Racism impacts health.
Stigma, inequalities and civil rights injustices remain in our society today. Unfortunately, even now, skin color plays a large part in how people are viewed, valued and treated. Racism, both intentional and unintentional, affects the health and well-being of individuals and communities and stifles the opportunities of many to contribute fully to the future and growth of this nation.
“Racism is a cancer which continues to eat away at the very soul of America and we don’t know what to do about it.”
Throughout the month of October, EHF will again sponsor a “Traces of the Trade” tour to screen the documentary film “Traces of the Trade” and a have facilitated dialogue. This tour will serve churches and communities interested in exploring racial reconciliation. Churches are encouraged to include community partners in this opportunity to deepen relationships and together create courageous spaces for all voices to be heard.
For more than 15 years, Constance and Dain Perry (who is in the film), have traveled the country utilizing the film as a starting point for churches and community groups to foster conversation and share stories. The Perry’s mission is to break down the barriers around us with words and stories spoken in relationship.
“We believe that by listening to the stories of others with our hearts and with our humanity in a way that is not threatening, not about debate, not about shaming or placing blame, that we can in fact begin to engage in a conversation and learn from each other,” Constance Perry said. “We invite people to open their minds and their hearts and to share their lives in a safe non-threatening way.”
Constance and Dain Perry at General Convention in Austin
“Traces” is a transparent and vulnerable view into the story of the DeWolfe family as they research and explore the unsettling truth of their ancestors being the foremost slave traders in U.S. history. We walk alongside the DeWolfe family listening in on their journey, sharing in their stories and experiences. Viewing the film in a group setting allows it to become a third voice that invites people into the conversation.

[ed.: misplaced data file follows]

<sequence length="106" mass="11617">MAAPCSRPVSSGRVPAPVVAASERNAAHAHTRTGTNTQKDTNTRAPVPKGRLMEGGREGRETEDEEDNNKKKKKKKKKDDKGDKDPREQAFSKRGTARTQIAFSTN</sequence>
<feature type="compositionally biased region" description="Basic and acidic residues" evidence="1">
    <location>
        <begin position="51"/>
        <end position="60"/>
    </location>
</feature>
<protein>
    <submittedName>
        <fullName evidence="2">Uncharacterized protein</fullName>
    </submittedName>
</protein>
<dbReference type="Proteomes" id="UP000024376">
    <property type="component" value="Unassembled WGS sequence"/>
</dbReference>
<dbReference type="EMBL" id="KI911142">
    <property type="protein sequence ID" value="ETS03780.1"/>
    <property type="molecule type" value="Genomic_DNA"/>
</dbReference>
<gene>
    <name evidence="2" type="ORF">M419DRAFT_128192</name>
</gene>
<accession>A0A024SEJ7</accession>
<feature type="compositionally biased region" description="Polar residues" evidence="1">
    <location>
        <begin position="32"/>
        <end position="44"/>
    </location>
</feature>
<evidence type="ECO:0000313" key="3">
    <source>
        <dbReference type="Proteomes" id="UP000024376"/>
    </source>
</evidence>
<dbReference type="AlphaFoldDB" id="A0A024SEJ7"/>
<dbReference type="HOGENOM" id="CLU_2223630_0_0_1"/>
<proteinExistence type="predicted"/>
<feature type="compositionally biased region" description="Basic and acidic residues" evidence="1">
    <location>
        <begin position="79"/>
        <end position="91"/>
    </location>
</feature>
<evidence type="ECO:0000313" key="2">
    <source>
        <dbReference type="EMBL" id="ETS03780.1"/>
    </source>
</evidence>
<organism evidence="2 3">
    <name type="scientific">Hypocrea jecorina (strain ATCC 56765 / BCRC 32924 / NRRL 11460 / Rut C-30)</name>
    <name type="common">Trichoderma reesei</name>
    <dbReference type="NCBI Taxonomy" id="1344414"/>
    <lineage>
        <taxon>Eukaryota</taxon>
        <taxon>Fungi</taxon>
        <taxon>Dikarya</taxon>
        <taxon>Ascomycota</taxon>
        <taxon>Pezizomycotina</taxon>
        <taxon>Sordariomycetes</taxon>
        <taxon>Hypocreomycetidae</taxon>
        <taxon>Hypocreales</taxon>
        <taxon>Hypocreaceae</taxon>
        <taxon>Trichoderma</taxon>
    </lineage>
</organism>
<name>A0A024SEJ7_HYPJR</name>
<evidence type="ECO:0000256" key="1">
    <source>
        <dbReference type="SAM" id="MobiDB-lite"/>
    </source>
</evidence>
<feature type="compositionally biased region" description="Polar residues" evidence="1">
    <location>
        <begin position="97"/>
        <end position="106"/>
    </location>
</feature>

The Emmy-nominated film for historical research concisely uncovers and communicates a side of U.S. history previously untold. Dain makes the point that knowing our history is critical in how we move forward.
“Until we talk about the issue of race and racism and until we learn how it came about in this country and how it is affecting people today in such terribly negative ways, we’ll never succeed in overcoming racism,” he says.
This invitation to gather for dinner, movie and dialogue is a rich opportunity to move in a positive direction together, not alone. Constance, a professional educator and facilitator, emphasizes the importance of including everyone.
“The more diverse the audience is the more we are truly listening to each other, not just with our ears, but with our hearts and our humanity in a non-threatening way,” she says. “We can maybe begin to understand the challenges we all face and agree that we have work to do. But it’s through these conversations that we develop knowledge, that we begin to build trust and begin to build community so that together we can begin to break down the walls of racism.”
The Traces of the Trade Tour dates are
October 12 – 24, 2018
If your congregation would like to host a screening and dialogue, please contact Eric Moen, EHF congregational engagement offcer, at firstname.lastname@example.org.
EHF offers resources and assistance to all Episcopal congregations in the Diocese of Texas interested in developing a strategic plan for Racial Reconciliation.
All Racial Reconciliation work at EHF is coordinated in partnership with the Episcopal Diocese of Texas and connected to the Province VII Anti-Racism network.